|Star of the Order of the British Empire |
Today, there are separate civil and military divisions of the order, but the qualifications for belonging to either remain the same: members of the order must have made a significant contribution to the nation at the local, regional, or national level. The five ranks of the order — Knight/Dame Grand Cross (GBE), Knight/Dame Commander (KBE/DBE), Commander (CBE), Officer (OBE), and Member (MBE) — are generally awarded based on the scope of the member’s contribution. For example, local achievements are often honored with MBEs, while a national contribution will be honored with a CBE or even a knighthood .
The Order of the British Empire is the most junior of the orders of British chivalry, following just after the Royal Victorian Order in precedence. Any Briton, man or woman, who has made significant contributions to the nation can be nominated to receive it. (Some citizens of Commonwealth realms are also entitled to become members of the order.) Occasionally, it’s also awarded to foreign nationals to honor their contributions to Britain; this is usually done on an honorary basis, as members of the order are required to swear allegiance to the Queen. For example, Bill Gates is an honorary knight commander of the order, but because he’s American, he’s not called “Sir Bill” — though he can use the initials KBE after his name if he wants.
Knights and Dames Grand Cross of the order are entitled to wear the order’s mantle, collar, and star. (The star can also be worn by Knights and Dames Commander; you can see Dame Angela’s star behind her badge above.) The mantle, pictured above on Queen Elizabeth II (the sovereign of the order), is made of red silk (Debrett’s calls the specific color “rose pink” ) with a gray lining. It features an embroidered version of the order’s eight-pointed star, which features portraits of King George V and Queen Mary  encircled by the order’s motto. (Interestingly, this is one of the orders of chivalry that does not include sashes as a part of the insignia.)
The collar is made of gold and features the royal arms interspersed with the cypher of George V. On the order’s “collar days,” the badge is worn suspended from the collar by Knights and Dames Grand Cross. Most of the collar days are religious festivals, but collars are also worn on the Queen’s accession day (February 6), Prince Philip’s birthday (June 10), Restoration Day (May 29), and Coronation Day (June 2). The best chance to see Knights and Dames Grand Cross in all their finery (like the Queen, pictured above in 2012) is at the prayer service for the order, held every four years at St. Paul’s Cathedral in London, where there is a chapel for the order in the cathedral crypt . The next service will be held in 2016.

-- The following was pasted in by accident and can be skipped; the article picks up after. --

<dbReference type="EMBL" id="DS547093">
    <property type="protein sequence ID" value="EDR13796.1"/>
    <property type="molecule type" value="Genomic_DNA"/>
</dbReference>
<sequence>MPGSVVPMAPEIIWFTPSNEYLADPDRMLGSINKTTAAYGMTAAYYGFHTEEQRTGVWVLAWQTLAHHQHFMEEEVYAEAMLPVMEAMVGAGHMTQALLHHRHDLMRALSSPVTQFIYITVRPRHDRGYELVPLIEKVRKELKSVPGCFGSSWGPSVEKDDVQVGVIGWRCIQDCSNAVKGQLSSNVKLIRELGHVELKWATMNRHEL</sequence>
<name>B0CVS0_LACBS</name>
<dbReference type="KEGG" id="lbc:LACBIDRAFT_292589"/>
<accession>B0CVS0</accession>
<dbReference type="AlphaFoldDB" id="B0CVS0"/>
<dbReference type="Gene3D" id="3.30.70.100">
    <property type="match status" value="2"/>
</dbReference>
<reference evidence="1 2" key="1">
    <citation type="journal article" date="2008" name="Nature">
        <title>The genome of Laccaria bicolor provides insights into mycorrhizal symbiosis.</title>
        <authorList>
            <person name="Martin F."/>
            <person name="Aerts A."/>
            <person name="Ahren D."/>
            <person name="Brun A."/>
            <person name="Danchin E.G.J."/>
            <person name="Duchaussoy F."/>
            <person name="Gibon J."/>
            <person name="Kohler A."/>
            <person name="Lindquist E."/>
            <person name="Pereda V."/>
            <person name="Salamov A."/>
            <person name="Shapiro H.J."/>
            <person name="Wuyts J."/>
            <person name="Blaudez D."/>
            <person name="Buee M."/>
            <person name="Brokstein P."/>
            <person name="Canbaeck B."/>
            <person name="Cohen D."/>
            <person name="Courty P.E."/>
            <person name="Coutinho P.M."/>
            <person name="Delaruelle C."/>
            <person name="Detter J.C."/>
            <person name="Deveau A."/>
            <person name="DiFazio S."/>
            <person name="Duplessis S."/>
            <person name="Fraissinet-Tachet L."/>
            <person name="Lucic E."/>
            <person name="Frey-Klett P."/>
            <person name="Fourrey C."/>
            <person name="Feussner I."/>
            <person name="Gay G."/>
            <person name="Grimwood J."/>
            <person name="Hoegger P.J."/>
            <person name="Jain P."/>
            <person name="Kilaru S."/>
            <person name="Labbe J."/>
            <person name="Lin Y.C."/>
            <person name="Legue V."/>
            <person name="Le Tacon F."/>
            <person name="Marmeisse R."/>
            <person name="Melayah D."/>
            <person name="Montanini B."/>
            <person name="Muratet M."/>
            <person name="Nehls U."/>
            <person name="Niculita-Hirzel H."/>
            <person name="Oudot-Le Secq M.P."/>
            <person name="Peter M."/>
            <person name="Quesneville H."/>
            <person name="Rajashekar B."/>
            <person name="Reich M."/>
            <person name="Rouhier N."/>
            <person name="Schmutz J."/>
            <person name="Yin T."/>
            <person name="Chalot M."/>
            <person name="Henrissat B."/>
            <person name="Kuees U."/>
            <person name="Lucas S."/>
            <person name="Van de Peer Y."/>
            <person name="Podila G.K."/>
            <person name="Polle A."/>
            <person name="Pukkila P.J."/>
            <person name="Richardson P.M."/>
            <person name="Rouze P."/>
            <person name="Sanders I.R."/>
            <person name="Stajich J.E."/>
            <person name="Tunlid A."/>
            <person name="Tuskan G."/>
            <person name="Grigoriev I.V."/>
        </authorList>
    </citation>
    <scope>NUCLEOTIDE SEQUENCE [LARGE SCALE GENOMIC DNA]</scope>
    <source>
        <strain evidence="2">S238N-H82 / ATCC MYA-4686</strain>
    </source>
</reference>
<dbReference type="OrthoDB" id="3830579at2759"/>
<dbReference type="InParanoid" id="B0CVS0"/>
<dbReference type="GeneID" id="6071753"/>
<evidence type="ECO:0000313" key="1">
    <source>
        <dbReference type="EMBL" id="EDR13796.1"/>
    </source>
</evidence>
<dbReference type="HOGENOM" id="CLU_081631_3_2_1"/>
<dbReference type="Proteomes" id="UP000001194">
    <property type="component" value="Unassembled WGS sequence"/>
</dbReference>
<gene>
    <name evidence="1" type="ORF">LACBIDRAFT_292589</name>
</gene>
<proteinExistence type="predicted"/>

On regular days, the badge of the order is worn suspended from a rose-pink ribbon. You can tell a civil member of the order from a military member by looking at the ribbon: military members have a gray stripe running down the center of the ribbon. The badge is a cross patonce that features the images of George and Mary in the center on one side, with George V’s cypher on the other. The higher your rank, the bigger your badge; the colors also differ according to rank, with MBEs having silver crosses, OBEs gold crosses (seen above on David Beckham at the royal wedding in April 2011), and CBEs/KBEs/DBEs/GBEs blue and crimson enameled crosses. As of December 2006, all members of the order are also eligible to wear a lapel pin that features an image of the order’s badge.
As so many are eligible to become members of the order — if you fit the main national criteria, you can be nominated, and various government officials do the appointing rather than the Queen — there are tens of thousands of living people who belong to its various ranks. Intriguingly, two of the members of the lowest rank are also members of the royal family: Mike Tindall and Zara Phillips (granddaughter of the Queen, pictured above after receiving her MBE in 2007), who were both recognized for their sporting contributions. And there have been lots of others who were offered membership at different levels but turned it down or renounced it later for various reasons, including C.S. Lewis, T.E. Lawrence, Doris Lessing, John Lennon, and Roald Dahl.
(And, if you take nothing else away from this post, you now know the answer to the question “what do Angela Lansbury, David Beckham, and Zara Phillips have in common?”)
NOTES, PHOTO CREDITS, AND LINKS
1. Image available via Wikimedia Commons; source here.
2. The name of the order has remained the same even after the British empire transitioned into the Commonwealth of Nations. Some have boycotted the order because they feel the name is too linked to an imperial past.
3. See the official government page on the various levels of membership here.
4. More on the order at the Debrett’s website here.
5. Insignia made before 1937 feature an image of Britannia rather than of the king and queen.
6. More from the official website of the British monarchy here.